The Building Readiness Guide provides extensive guidance about increasing building ventilation above the design intent or local code requirements as one mitigation strategy. Consider adjusting the space-comfort setpoints to use more outside air, keeping in mind a relative humidity level between 40 and 60 percent has been shown to reduce the risk of infection from transmissible diseases like COVID-19.1 When relative humidity drops below 40 percent, viruses survive longer, and infectious aerosol droplets shrink to miniscule diameters and persist in the air longer, transmitted over substantial distances. Additionally, the smaller the droplet, the deeper the penetration into lungs and the more severe the illness.


The ASHRAE Epidemic Task Force examined increasing ventilation using several methods. Consult the Building Readiness Guide for detailed strategies, including increasing outdoor air based on the cooling coil and on space conditions.


Building and space pressure

Another important consideration is building and space pressure. Be cautious when increasing outside air without adjusting exhaust and relief-air systems to prevent problems like doors that won’t close, excessive noise, and issues in areas intended to be negatively pressurized, like commercial kitchens and bathrooms.


Pre- and post-occupancy flushing

Consider flushing spaces before and after occupancy to reduce the concentration of airborne infectious particles (by up to 95 percent, according to ASHRAE).2 Adequate flushing requires three changes of space volume using outdoor air. Consult the Building Readiness Guide for a calculation methodology.


Improving filtration

ASHRAE encourages building owners to improve HVAC filters following the guidance on its COVID-19 Preparedness Resources webpage. It recommends that mechanical filter efficiency be at least MERV 13, preferably MERV 14 to better mitigate the spread of infectious diseases. Consult the Building Readiness Guide for practical approaches to increasing MERV in an air-handling unit.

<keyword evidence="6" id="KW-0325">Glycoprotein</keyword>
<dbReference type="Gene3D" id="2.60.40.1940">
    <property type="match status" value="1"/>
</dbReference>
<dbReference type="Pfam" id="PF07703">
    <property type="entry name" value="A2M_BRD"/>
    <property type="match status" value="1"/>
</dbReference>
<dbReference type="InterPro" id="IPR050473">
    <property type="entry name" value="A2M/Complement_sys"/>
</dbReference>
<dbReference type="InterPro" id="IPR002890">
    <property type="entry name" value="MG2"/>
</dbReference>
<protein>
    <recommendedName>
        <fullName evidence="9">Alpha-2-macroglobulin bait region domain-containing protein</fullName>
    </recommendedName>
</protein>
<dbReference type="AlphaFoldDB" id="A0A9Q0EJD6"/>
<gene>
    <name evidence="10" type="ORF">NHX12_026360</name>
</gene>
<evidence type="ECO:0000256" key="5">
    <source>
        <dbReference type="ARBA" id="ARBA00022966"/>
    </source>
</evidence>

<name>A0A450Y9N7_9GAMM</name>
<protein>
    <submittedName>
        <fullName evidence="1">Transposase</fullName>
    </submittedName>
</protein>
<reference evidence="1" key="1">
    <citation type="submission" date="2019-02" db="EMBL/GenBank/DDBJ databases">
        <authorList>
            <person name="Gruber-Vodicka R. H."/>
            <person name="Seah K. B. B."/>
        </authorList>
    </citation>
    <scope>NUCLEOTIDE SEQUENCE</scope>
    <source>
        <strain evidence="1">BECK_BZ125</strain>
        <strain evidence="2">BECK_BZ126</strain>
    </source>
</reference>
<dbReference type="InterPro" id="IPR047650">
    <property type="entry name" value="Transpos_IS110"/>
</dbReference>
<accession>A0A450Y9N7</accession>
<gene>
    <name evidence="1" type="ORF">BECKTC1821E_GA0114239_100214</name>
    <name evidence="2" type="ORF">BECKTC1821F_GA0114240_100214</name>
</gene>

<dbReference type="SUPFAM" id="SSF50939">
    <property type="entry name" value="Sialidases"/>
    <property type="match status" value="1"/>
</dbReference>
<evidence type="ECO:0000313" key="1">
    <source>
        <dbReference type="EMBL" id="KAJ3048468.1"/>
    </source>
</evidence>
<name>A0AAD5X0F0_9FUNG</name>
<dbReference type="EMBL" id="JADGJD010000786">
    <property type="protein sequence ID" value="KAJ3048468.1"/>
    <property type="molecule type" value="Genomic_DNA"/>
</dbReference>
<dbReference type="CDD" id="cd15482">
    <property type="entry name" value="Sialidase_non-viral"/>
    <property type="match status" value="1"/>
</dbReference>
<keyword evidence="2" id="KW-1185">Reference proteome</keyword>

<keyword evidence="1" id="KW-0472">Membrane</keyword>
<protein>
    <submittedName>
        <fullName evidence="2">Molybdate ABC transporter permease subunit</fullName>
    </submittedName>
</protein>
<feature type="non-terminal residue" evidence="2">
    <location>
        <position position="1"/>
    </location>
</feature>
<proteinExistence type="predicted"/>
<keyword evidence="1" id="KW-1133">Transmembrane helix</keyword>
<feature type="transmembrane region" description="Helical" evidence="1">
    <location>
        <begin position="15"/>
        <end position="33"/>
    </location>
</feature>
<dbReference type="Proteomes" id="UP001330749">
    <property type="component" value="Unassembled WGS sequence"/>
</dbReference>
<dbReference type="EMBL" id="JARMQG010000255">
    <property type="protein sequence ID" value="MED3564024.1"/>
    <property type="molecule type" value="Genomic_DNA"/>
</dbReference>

The Guide further details UVGI technology, energy considerations, domestic water and plumbing systems, and checklists for HVAC system maintenance. It is a comprehensive, up-to-date document with a wealth of information to help you guide building owners to operate their buildings safely and efficiently now and in the future.


The new normal

The ASHRAE Building Readiness Guide is meant to help you return buildings to the new normal mode of operation, but what is the new normal? Facility owners need to address certain issues as they modify building systems. ASHRAE’s website is regularly updated with new guidance for reopening buildings. In addition, continue to follow your local, regional, and federal governments’ advice for workspaces and gathering places.

Peace of mind and vacation relaxation is realized when your travel checklist is comprehensive and complete. Despite a difficult year, COVID-19 provides a good opportunity for you to provide valuable insight on what the new normal sequences of operation look like for the built environment. Can you provide your customers with building readiness checklists to guide them to safely reopen and operate? Are the buildings you care for ready to set and go? ASHRAE’s Building Readiness Guide can help.